This is just another case of a Mexican president showing the U.S. his middle finger. When asked to account for the $70 BILLION Bubba Clinton gave to them to help stimulate the Mexican economy, Fox pretty much told the U.S. to go to hell and refused to cooperate.
    Now Bush wants to give them even more. And the beauty part of this inititative is that Bush is trying to bypass Congressional hearings on the issue as it is stuffed in the omnibus package under “Iraqi” funding.

    When there are no more Mexicans left in Mexico to take the jobs that Americans won’t do for substandard wages, will there be an exodus of Americans to Mexico to take their jobs?

    retire05 (54f3db)

  5. Another Gen. Petraeus would make no difference without disciplined and corruption-free troops to obey his orders – and the kind of society that supplies them.

    Mexico’s drug-related corruption is the main cause of its crime pandemic. In an impoverished country, drug crime pays more than legal jobs. When illegal drugs are not so lucrative, and the legal economy provides better-paying jobs, only then will drug violence abate.

    Bradley J Fikes (1c6fc4)

  6. You may be right, but it’s hard to tell how willing and determined the Mexican people would be to change things if they are led by a good and strong leader.

    DRJ (3eda28)

  7. The political culture of Mexico tends, even more than that of the US, to make good strong leaders pretty rare. Of couse, they’ve had plenty of experience with strong (not necessarily good) leaders, so they may be suspicious of the idea nowadays. Santa Ana, for example, while he was very beneficial to Texas, was a disaster for Mexico.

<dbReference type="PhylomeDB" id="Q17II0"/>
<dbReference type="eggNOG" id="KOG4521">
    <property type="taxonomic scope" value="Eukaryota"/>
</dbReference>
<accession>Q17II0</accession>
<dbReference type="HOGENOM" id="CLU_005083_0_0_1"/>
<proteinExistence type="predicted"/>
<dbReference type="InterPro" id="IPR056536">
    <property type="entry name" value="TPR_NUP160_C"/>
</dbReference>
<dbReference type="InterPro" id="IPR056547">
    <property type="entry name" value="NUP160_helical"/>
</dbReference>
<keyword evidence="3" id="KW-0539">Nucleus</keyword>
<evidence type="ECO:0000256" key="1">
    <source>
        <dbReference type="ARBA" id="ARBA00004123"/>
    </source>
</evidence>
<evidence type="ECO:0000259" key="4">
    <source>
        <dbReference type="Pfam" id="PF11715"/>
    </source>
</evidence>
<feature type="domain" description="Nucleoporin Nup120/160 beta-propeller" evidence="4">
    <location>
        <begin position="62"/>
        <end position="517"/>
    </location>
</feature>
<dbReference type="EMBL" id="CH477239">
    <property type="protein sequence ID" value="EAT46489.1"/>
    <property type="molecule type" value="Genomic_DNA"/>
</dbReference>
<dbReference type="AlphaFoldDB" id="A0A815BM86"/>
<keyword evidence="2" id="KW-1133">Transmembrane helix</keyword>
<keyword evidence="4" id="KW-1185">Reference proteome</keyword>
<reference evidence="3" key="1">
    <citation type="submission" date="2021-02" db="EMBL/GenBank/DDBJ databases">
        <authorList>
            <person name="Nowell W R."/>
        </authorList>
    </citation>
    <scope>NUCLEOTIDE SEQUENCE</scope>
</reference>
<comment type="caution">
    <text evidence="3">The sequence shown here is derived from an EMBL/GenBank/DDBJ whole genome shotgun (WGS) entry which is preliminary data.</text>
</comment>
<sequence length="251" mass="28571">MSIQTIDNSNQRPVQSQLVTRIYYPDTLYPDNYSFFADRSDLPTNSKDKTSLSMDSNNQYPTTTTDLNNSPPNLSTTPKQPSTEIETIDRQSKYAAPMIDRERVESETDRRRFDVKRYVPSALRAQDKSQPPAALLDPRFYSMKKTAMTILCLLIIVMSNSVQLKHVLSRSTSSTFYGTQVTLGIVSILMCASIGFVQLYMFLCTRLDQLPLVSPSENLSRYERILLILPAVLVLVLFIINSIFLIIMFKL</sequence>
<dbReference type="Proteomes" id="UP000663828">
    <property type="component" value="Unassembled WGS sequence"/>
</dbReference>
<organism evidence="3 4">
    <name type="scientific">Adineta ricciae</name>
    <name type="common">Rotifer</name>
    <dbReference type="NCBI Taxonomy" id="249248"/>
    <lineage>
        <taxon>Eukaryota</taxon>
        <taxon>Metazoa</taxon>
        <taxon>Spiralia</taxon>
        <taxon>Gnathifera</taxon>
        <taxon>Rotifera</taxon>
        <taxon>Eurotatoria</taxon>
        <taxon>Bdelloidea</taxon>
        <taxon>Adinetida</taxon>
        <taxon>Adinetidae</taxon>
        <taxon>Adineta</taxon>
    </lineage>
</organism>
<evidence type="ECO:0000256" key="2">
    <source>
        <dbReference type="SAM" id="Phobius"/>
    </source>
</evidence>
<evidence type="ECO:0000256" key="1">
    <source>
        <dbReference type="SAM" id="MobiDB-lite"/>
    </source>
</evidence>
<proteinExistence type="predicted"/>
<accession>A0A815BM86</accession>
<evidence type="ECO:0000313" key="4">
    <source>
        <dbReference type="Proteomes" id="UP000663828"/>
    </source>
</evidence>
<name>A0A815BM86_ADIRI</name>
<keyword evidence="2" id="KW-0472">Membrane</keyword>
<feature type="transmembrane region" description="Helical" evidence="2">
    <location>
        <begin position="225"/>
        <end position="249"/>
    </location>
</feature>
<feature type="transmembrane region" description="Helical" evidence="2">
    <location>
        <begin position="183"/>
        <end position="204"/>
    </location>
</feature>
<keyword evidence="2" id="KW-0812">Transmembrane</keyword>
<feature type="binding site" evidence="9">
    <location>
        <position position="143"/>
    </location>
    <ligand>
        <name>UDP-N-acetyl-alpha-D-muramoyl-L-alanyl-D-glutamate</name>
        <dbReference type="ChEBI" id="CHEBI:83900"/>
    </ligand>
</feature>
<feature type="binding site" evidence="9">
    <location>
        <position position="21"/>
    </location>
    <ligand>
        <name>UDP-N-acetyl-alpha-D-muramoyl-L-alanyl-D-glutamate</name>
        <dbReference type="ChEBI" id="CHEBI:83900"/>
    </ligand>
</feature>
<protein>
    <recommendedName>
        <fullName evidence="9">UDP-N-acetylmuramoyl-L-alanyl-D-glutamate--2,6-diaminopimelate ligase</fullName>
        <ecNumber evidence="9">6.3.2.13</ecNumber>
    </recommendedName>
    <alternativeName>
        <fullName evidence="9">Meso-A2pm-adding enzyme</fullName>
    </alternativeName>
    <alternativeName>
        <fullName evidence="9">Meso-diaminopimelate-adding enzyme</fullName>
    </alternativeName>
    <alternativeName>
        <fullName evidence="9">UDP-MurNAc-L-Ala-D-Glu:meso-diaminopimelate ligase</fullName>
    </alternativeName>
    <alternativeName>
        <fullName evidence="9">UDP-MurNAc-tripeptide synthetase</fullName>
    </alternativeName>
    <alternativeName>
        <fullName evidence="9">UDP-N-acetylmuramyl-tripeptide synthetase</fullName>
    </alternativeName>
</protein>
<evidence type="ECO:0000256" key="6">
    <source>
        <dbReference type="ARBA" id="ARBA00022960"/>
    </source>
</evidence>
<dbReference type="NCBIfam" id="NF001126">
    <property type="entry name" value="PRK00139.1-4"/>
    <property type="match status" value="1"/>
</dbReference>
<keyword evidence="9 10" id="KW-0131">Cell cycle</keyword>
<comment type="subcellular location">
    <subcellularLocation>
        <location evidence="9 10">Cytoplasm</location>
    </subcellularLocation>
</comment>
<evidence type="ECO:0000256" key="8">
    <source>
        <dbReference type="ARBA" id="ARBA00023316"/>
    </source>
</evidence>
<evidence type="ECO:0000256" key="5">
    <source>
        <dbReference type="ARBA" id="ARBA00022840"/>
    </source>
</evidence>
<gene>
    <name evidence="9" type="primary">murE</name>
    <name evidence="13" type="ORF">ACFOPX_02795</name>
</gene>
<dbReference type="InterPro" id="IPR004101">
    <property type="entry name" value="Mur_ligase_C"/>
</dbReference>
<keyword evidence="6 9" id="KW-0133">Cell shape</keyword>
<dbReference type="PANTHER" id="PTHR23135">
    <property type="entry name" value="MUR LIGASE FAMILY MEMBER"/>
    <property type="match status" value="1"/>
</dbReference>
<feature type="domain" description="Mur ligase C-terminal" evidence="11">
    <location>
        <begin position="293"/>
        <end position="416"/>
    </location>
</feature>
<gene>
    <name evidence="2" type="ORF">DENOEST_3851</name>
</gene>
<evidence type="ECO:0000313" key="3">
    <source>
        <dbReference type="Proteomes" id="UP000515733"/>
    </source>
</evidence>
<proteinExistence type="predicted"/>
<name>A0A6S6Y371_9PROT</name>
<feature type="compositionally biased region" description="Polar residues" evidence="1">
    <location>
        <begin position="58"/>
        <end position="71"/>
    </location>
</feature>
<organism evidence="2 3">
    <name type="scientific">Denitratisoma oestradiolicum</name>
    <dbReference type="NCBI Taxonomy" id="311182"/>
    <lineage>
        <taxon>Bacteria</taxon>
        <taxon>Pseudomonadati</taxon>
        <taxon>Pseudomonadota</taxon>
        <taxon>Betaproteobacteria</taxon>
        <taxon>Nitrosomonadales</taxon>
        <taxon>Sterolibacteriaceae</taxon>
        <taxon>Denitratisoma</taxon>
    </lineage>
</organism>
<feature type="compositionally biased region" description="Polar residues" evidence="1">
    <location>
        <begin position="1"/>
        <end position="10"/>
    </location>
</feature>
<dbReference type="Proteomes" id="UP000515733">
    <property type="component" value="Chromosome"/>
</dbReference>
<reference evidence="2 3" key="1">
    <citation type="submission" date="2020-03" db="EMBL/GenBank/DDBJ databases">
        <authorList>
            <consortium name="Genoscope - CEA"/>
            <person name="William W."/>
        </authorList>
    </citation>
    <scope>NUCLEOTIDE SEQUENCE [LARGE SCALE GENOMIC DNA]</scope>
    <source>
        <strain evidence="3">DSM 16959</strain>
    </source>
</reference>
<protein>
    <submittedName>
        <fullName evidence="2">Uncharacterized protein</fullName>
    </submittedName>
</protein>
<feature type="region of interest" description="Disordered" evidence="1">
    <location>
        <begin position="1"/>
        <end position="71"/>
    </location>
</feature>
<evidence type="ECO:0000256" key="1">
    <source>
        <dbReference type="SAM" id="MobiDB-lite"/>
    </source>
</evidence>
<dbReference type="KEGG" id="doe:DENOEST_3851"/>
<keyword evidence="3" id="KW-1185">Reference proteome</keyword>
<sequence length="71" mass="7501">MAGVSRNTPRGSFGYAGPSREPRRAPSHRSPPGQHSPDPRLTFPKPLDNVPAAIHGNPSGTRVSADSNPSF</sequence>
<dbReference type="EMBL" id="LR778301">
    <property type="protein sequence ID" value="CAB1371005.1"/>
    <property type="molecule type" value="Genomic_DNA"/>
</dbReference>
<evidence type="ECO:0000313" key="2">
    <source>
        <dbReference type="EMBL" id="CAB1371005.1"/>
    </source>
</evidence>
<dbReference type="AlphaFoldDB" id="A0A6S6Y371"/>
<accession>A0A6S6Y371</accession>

kishnevi (1b4744)

  8. I’m sure glad that Compean and Ramos are in jail! Aren’t you?

    Actually the border challenge could be solved almost free of charge, there are plenty of Americans willing and able to stand and create a barrier that most are not going to be eager to cross. Fast moving particles are real tough to judge.

    Oh dear, but here comes the “refugees”!

    TC (1cf350)

  9. Beldar #1,

    This response is so delayed I’m probably just talking to myself, but I think things have gotten significantly worse in Mexico during the past 2-3 years. For instance, since January 1, there have been 63 murders in Juarez alone. During the same time in El Paso, there was 1 murder – and not so long ago they had comparable murder statistics. That pattern of escalating violence is happening throughout Mexico and on the border except, instead of targeting primarily those involved in the drug trade, anyone is fair game now.

    In addition, as the link notes, attacks on the police and law enforcement are becoming even more blatant. The Juarez police chief had to be treated for injuries in an El Paso hospital under incredibly tight security (including a complete lockdown of the entire facility for several days) because they are even willing to cross the border to complete their attacks.

    DRJ (3eda28)